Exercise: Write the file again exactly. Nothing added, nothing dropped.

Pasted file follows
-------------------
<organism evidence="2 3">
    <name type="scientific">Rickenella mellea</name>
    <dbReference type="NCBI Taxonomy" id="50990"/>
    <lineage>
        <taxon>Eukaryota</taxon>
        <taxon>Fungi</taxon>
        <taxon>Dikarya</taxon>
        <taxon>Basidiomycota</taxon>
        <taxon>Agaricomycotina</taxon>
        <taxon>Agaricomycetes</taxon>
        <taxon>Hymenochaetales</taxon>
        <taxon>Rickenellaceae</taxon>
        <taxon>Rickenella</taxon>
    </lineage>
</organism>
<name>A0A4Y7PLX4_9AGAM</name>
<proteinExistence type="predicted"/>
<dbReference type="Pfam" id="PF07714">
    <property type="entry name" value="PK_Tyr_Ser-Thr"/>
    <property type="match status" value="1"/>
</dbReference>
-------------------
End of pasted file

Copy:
<organism evidence="2 3">
    <name type="scientific">Rickenella mellea</name>
    <dbReference type="NCBI Taxonomy" id="50990"/>
    <lineage>
        <taxon>Eukaryota</taxon>
        <taxon>Fungi</taxon>
        <taxon>Dikarya</taxon>
        <taxon>Basidiomycota</taxon>
        <taxon>Agaricomycotina</taxon>
        <taxon>Agaricomycetes</taxon>
        <taxon>Hymenochaetales</taxon>
        <taxon>Rickenellaceae</taxon>
        <taxon>Rickenella</taxon>
    </lineage>
</organism>
<name>A0A4Y7PLX4_9AGAM</name>
<proteinExistence type="predicted"/>
<dbReference type="Pfam" id="PF07714">
    <property type="entry name" value="PK_Tyr_Ser-Thr"/>
    <property type="match status" value="1"/>
</dbReference>